ARP and NAT

Unanswered Question

I've been fighting an issue for months where my other offices haven't been able to reach our internal web portal sporadically.  I haven't had time to devote to the issue, because it was sporadic and I always had something else that took a higher priority any time the issue came up.  After a particularly obnoxious few days with the issue, it got bumped up higher on the priority list and I got to devote time to it.  After a lot of digging around I found the issue came down to incorrect MAC entries being sent out in response to ARP requests.  It appears my firewall is answering ARP requests with its MAC for requests that are going to my router.  The MPLS router is the default gateway for my network, and it passes traffic that isn't bound for the outside offices to the firewall to pass on to the internet.


So, after some reading I think my NATing is causing the firewall to answer ARP requests for my router and messing up my clients' ARP tables.  I read about similar problems on this forum and there was discussion talking about ARP proxy being set by default and causing the behavior.  There was a command for disabling ARP proxy, but I didn't want to toss it on my firewall without clearly understanding what it would do as I don't want to break my NATing.  Anyone able to help me out and give me a broad overview of what happens when you issue the "sysopt noproxyarp Inside" command?

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Jon Marshall Tue, 04/13/2010 - 13:35
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sysopt proxyarp on an interface allows the firewall to respond to arp requests for addresses that are not actually assigned to an interface on the firewall.


static (inside,outside) 195.17.17.10 192.168.5.1 netmask 255.255.255.255


the above means that if a device on the outside of the firewall arps for 195.17.17.10 then the firewall will respond with the mac-address of it's outside interface. The packet will then be sent to the firewall and it will NAT the destination IP from 195.17.17.10 to 192.168.5.1


So for the majority of firewalls you would expect to have sysopt proxyarp enabled on the outside interface because it is common for internal private addresses to be presented to the outside as public IP addresses.


The inside interface is a different matter. It is not as common to need it on the inside interface because you don't often have these sort of statements -


static (outside,inside) 10.228.53.6 192.168.10.1 netmask 255.255.255.255


the above means that from the inside if a device arps out for 10.228.53.6 then the firewall will respond with the mac-address of it's internal interface. The packet will be sent to the firewall and it will NAT the destination IP from 10.228.53.6 to 192.168.10.1. These sort of statics are not very common on the firewall.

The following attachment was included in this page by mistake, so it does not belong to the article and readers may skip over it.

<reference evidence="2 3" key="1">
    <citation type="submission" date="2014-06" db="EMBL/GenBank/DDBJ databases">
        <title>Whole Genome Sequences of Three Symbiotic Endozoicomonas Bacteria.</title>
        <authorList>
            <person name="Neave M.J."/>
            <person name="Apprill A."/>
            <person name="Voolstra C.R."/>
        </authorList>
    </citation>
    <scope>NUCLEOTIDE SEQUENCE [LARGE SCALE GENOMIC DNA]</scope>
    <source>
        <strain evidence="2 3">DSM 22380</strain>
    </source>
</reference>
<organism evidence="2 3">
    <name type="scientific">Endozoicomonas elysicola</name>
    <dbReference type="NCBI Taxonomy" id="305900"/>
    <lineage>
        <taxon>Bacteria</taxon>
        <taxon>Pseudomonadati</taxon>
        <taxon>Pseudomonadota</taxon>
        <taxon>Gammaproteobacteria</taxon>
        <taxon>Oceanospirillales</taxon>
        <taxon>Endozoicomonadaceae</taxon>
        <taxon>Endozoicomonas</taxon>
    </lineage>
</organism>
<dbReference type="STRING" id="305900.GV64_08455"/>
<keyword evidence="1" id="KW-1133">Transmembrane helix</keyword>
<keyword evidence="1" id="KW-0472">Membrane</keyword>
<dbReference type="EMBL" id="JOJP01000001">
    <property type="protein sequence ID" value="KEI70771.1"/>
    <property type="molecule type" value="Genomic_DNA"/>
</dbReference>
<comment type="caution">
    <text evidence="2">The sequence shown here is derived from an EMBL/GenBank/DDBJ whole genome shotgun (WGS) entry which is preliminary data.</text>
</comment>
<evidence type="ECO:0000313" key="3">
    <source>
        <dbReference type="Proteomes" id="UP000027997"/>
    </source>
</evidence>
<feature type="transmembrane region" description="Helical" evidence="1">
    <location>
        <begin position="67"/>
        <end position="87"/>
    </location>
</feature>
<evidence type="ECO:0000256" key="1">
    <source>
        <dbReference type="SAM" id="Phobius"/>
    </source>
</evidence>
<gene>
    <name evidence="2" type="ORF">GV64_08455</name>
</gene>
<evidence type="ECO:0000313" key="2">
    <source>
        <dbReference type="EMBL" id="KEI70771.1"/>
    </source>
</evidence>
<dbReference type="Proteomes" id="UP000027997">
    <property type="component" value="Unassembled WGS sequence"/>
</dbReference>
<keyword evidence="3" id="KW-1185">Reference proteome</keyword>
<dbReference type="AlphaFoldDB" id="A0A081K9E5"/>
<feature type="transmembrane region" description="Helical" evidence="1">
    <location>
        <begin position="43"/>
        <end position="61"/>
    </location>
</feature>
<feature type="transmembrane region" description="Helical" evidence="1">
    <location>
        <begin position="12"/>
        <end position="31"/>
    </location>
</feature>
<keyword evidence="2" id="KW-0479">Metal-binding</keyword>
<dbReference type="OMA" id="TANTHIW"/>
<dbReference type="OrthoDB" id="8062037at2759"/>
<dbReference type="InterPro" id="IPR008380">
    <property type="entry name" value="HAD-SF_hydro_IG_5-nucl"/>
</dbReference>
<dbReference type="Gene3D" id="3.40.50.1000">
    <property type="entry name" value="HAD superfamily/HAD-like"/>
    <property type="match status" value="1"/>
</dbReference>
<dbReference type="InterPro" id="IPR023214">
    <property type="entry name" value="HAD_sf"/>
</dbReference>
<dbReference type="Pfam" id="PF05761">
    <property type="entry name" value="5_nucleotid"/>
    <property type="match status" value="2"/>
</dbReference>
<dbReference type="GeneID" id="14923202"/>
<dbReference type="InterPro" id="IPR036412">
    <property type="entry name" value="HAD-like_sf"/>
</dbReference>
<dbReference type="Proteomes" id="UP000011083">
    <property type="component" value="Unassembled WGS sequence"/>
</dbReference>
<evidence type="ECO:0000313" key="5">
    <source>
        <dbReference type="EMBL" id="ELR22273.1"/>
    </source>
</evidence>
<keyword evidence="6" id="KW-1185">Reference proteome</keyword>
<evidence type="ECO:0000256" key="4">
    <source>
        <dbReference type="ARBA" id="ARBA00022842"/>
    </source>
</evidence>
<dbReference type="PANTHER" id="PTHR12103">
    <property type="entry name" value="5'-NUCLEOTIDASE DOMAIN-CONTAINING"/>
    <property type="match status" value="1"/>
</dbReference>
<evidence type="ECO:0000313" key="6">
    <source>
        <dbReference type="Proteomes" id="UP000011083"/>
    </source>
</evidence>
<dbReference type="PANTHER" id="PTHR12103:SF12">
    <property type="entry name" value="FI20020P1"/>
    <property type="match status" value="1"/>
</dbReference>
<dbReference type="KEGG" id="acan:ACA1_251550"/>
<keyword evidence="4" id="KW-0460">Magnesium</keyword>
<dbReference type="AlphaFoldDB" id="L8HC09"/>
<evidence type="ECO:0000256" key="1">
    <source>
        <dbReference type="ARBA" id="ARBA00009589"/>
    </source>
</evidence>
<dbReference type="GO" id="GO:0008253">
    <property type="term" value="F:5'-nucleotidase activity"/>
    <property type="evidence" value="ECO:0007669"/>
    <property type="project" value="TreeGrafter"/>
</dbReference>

So what you need to do is check your config and see if there are any NAT statements that require the firewall to respond for addresses on it's internal interface.


Jon

All right, I've gone back to my config and grabbed the relevant config lines:


global (outside) 1 x.x.143.35 netmask 255.255.255.224
global (inside) 2 10.3.58.9 netmask 255.255.255.0
nat (outside) 0 access-list outside_nat0_outbound
nat (outside) 0 access-list outside_nat0_outbound_1 outside
nat (inside) 0 access-list Inside-NoNat
nat (inside) 0 access-list inside_nat0_outbound_1 outside
nat (inside) 1 0.0.0.0 0.0.0.0
nat (DMZ) 0 access-list DMZ-NoNat
nat (DMZ) 0 access-list DMZ_nat0_outbound outside
nat (DMZ) 1 0.0.0.0 0.0.0.0
static (DMZ,outside) x.x.143.40 172.16.100.3 netmask 255.255.255.255
static (inside,outside) x.x.143.37 10.3.58.13 netmask 255.255.255.255
static (inside,outside) x.x.143.42 10.3.58.250 netmask 255.255.255.255
static (DMZ,outside) x.x.143.38 172.16.100.4 netmask 255.255.255.255
static (inside,outside) x.x.143.56 10.3.58.253 netmask 255.255.255.255
static (DMZ,outside) x.x.143.46 172.16.100.7 netmask 255.255.255.255
static (inside,outside) x.x.143.45 10.3.58.28 netmask 255.255.255.255
static (DMZ,outside) x.x.143.50 172.16.100.13 netmask 255.255.255.255
static (DMZ,outside) x.x.143.49 172.16.100.14 netmask 255.255.255.255
static (DMZ,outside) x.x.143.55 172.16.100.10 netmask 255.255.255.255
static (inside,outside) x.x.143.48 10.3.58.147 netmask 255.255.255.255
static (inside,outside) x.x.143.52 10.3.58.149 netmask 255.255.255.255
static (inside,outside) x.x.143.57 10.3.58.252 netmask 255.255.255.255
static (inside,outside) x.x.143.59 10.3.58.171 netmask 255.255.255.255
static (inside,outside) x.x.143.53 10.3.58.77 netmask 255.255.255.255
static (inside,outside) x.x.143.54 10.3.58.22 netmask 255.255.255.255
static (inside,outside) x.x.143.41 10.3.58.63 netmask 255.255.255.255
static (inside,outside) x.x.143.58 10.3.58.141 netmask 255.255.255.255
static (inside,outside) x.x.143.44 10.3.58.80 netmask 255.255.255.255
static (inside,outside) x.x.143.43 10.3.58.31 netmask 255.255.255.255
static (inside,outside) x.x.143.39 10.3.58.125 netmask 255.255.255.255
static (inside,outside) x.x.143.47 10.4.58.85 netmask 255.255.255.255

All of my static mappings look correct to be ARPing for the outside addresses only, as far as I can see.  Since my static mappings don't appear to be an issue, that leaves me wondering about my nat statements.  I can slap on the "sysopt noproxyarp Inside" after hours to experiment a bit, I just want a better understanding of what's going to happen before I work with it.  That I can think of, I don't think I want my firewall doing any ARP proxying on addresses on the inside interface.  I'm just trying to think if there would be any legitimate reason that I may be overlooking.

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